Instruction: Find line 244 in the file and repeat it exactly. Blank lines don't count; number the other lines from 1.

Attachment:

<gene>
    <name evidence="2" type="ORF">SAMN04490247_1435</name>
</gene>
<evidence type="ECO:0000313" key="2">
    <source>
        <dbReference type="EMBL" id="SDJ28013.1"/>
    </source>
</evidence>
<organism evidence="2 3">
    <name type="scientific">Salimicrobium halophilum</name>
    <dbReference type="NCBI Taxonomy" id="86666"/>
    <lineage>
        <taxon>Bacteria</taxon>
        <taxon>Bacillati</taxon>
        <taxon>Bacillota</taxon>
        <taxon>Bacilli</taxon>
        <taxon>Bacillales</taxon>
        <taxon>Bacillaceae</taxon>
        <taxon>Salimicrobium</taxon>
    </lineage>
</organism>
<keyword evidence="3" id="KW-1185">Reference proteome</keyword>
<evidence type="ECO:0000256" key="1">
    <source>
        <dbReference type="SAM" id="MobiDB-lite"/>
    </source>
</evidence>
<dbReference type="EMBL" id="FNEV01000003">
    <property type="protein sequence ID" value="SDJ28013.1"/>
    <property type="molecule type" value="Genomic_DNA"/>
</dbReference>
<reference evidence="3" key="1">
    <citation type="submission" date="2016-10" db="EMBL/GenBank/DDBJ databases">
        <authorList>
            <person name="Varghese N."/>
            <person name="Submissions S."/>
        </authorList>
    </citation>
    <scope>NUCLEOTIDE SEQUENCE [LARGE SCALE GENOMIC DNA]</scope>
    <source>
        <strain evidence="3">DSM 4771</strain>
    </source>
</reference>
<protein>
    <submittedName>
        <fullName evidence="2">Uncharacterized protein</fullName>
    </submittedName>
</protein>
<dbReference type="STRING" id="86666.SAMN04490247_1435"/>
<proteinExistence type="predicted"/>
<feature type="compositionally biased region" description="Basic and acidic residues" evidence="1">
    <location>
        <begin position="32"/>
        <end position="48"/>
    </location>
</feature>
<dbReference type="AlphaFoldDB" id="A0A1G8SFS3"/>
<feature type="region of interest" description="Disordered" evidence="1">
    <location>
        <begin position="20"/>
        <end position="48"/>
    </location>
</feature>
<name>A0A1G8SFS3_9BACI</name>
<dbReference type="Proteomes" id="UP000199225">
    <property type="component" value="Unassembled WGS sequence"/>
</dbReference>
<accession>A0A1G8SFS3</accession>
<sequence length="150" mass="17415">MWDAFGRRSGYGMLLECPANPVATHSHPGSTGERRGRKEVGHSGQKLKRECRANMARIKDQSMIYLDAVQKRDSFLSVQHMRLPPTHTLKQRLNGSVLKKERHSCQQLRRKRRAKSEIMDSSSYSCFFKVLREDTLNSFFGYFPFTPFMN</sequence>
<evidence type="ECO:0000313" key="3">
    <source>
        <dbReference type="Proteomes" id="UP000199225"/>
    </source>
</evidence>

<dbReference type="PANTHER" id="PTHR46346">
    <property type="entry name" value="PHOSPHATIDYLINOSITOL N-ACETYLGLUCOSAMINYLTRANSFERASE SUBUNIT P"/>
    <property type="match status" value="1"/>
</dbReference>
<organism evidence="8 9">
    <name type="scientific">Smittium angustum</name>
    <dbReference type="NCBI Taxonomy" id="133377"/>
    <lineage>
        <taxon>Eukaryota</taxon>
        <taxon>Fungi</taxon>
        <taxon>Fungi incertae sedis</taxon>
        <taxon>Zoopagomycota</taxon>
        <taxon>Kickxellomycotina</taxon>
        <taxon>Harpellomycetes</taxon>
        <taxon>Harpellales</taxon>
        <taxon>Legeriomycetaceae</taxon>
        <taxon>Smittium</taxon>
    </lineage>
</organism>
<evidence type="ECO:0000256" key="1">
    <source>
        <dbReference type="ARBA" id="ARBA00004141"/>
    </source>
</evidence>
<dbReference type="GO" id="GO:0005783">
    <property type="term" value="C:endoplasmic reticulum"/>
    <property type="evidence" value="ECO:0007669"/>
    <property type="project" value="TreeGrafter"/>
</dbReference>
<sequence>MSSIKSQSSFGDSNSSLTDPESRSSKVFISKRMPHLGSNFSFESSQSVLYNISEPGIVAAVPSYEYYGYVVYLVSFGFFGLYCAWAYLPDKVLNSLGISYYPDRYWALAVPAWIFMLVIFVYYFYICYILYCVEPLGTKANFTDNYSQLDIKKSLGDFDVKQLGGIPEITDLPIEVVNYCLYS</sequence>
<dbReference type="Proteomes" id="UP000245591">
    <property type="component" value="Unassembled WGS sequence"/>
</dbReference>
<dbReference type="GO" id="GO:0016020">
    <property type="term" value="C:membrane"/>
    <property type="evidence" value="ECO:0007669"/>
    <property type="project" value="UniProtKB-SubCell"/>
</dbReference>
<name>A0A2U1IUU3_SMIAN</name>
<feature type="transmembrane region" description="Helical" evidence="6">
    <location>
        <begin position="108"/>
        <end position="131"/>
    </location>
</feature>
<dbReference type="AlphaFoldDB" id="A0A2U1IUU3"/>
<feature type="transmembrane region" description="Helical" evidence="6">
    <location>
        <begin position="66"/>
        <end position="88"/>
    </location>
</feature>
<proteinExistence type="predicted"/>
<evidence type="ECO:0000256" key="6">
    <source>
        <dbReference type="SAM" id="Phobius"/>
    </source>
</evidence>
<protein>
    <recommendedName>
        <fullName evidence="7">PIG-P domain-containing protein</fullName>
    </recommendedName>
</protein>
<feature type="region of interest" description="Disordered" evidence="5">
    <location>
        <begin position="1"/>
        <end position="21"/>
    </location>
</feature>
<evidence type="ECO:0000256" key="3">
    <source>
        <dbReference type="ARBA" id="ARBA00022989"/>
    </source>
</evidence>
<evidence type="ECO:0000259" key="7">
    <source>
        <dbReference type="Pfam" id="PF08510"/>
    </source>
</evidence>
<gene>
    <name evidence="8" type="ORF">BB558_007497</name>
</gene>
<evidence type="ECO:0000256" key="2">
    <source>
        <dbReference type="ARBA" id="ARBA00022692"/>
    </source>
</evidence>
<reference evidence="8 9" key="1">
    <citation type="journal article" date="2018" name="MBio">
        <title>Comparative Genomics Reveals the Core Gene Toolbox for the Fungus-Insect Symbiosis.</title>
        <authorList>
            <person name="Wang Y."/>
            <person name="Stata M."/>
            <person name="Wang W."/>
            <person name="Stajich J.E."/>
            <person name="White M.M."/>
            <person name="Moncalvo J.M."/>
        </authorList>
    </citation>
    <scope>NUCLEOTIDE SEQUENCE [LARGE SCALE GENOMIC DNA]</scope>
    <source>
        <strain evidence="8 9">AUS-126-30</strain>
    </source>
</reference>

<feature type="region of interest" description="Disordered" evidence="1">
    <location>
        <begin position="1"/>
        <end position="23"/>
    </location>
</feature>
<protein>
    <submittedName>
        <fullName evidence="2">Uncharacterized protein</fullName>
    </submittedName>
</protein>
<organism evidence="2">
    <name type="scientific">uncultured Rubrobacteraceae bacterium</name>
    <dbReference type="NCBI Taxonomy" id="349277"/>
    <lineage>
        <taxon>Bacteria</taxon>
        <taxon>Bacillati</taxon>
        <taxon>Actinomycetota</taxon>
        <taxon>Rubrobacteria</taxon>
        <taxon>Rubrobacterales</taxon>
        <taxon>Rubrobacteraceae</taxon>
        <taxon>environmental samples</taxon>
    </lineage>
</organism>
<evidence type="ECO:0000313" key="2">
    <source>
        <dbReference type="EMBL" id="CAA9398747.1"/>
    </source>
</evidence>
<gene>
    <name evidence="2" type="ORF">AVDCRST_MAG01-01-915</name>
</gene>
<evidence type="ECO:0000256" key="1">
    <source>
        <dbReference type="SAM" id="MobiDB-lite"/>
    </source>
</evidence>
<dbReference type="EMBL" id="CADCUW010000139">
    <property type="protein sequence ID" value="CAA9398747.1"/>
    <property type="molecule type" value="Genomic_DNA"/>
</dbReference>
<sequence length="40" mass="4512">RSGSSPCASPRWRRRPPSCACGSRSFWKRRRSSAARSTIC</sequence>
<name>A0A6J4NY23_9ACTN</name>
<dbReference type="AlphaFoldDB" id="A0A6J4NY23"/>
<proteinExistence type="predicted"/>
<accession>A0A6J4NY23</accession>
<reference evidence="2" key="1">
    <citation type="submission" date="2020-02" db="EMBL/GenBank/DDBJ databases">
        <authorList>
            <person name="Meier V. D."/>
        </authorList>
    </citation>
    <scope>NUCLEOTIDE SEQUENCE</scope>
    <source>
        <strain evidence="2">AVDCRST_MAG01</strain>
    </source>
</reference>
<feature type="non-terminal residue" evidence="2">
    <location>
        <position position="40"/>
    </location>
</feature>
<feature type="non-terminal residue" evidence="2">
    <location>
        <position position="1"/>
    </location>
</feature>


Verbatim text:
    </location>